"Canadians have questions," Prime Minister Justin Trudeau said Wednesday, "and they deserve answers."
Yes, they do. But whether Mr. Trudeau, or anyone else in his government or in the broader global community, will be able to provide answers that offer some measure of comfort and certainty to the many Canadians affected by the crash of Ukrainian International Airlines flight 752 remains to be seen.
Information about the tragedy — which claimed the lives of all 176 on board, including at least 63 Canadians — has been advanced in an ever more troubling tangle of updates, contradictions and occasional denials, with a picture emerging by Friday of a catastrophe that was decidedly not the result of internal aircraft failure.
Rather, what has become clear is that Flight 752 was the target of a surface-to-air missile, launched by Iranian interests, which makes the 176 lives lost direct casualties — whether deliberate or unintended — of the heightened-of-late hostilities between Iran and the United States.
The threads that tie Canada to this horrific event are numerous and strong; in addition to the 63 citizens (at least eight from Manitoba) who perished in the rocket-initiated crash, many other passengers — in total, 138 of the 176 on board — had Canada as their final destination. Every one had a family or a connection here, and as a result the anguish and heartbreak that has descended on Canada has been indescribably intense and undeniably far-reaching.
It might be worth noting, for future discussion purposes, that there were reportedly no Americans on the flight’s passenger manifest.
But as the grief lingers and the anger continues to percolate, the most pressing issue for the federal government is cutting through the diplomatic haze and myriad bureaucratic obstacles that stand between the affected Canadians and the answers that might offer them some small measure of closure.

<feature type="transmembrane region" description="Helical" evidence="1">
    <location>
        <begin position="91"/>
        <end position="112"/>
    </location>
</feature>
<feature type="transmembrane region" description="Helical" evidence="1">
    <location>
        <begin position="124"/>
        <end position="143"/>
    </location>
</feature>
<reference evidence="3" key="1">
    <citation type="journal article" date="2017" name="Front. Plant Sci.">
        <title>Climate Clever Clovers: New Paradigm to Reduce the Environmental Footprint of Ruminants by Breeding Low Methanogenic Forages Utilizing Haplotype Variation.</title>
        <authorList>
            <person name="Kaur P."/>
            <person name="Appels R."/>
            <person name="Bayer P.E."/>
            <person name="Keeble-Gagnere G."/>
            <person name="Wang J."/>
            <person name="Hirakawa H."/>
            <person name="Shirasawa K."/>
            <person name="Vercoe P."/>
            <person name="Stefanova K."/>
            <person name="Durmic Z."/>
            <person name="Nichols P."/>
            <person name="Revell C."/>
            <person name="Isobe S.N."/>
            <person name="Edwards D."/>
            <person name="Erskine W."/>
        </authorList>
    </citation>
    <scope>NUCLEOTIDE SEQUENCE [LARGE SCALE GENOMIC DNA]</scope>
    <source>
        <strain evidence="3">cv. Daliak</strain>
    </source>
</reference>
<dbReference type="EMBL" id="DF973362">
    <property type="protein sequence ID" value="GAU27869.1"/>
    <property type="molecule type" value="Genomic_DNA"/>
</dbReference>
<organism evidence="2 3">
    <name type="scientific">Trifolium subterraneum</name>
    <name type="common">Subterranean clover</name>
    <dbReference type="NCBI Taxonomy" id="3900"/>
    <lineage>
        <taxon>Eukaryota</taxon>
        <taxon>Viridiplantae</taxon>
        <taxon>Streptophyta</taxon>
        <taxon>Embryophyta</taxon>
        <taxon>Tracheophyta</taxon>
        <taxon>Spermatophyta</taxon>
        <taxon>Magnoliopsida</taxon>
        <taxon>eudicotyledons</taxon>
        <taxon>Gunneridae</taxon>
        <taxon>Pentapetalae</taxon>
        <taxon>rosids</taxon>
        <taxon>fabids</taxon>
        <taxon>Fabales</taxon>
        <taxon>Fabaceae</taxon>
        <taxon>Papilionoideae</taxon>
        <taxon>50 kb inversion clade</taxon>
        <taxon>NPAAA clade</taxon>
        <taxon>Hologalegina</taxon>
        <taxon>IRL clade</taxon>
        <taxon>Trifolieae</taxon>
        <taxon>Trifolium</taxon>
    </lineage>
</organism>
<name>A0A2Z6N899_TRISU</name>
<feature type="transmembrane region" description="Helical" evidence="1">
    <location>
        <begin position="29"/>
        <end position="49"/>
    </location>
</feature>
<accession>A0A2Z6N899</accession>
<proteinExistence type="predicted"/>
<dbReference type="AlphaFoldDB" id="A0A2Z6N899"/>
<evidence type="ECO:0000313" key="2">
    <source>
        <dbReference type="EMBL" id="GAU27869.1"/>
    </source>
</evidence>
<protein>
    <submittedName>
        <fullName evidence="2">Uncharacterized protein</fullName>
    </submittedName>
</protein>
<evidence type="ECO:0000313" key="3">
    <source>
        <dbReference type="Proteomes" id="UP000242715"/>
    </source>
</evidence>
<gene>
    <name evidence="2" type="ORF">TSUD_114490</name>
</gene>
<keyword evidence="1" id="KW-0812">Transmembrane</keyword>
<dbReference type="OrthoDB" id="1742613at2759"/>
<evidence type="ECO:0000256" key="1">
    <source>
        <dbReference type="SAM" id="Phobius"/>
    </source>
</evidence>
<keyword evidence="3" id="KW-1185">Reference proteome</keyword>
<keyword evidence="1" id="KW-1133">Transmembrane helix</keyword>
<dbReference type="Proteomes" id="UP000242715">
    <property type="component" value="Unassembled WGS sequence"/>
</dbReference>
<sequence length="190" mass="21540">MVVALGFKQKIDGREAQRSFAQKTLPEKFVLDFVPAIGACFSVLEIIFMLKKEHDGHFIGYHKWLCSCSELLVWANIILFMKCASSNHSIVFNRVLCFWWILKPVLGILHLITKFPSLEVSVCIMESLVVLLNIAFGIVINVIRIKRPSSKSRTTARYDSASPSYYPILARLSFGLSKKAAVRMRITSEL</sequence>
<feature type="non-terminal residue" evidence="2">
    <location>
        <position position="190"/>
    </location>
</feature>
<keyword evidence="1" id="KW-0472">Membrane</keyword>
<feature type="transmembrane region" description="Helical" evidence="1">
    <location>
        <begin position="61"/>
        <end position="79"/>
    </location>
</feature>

In acknowledging the reality that the Ukrainian airliner was, indeed, downed by a military missile, Mr. Trudeau added Thursday that "This may well have been unintentional." That is a possibility that cannot be dismissed outright, but given the ratcheted-up tension in the region after the Jan. 2 U.S. drone strike that killed Iranian Maj. Gen. Qassem Soleimani in Iraq, and the subsequent Jan. 7 retaliatory Iranian missile attack on two Iraqi military bases housing U.S. troops, there also remains every possibility that the destruction of the civilian passenger plane was not accidental.
Late Friday, Iran state TV, citing the military, said the country "unintentionally" shot down a Ukrainian jetliner because of human error.
Until that point, Iran was in deep denial mode. In the immediate aftermath of the Flight 752 crash, officials there attributed the disaster to technical/mechanical issues. Even after video obtained by various media outlets seemed to rule out conventional mechanical difficulties, Iran continued to deny the assertion that ground-to-air missiles were involved.
Now, however, there remains no doubt about the missile-related facts of the matter. What remains is a determination of motive — hostile or accidental — and getting to the truth will be no easy feat.
Canada has not had diplomatic relations with Iran since 2012, when our embassy there was closed and Iranian diplomats were expelled from this country over non-compliance with a UN Security Council resolution regarding Iran’s nuclear program. Since then, Italy has been Canada’s diplomatic voice in Iran.
Reports that Iran will allow officials from Canada’s Transportation Safety Board to access the crash site are encouraging. But they are only the beginning of what will be an exhaustive — and, no doubt, exhausting — search for the truth in a region in which truth holds very little political currency.
But Mr. Trudeau must remain steadfast in his determination to deliver it. Canadians deserve answers.
Editorials are the consensus view of the Winnipeg Free Press’ editorial board.
Updated on Friday, January 10, 2020 at 10:50 PM CST: Updates with Iran's statement late Friday.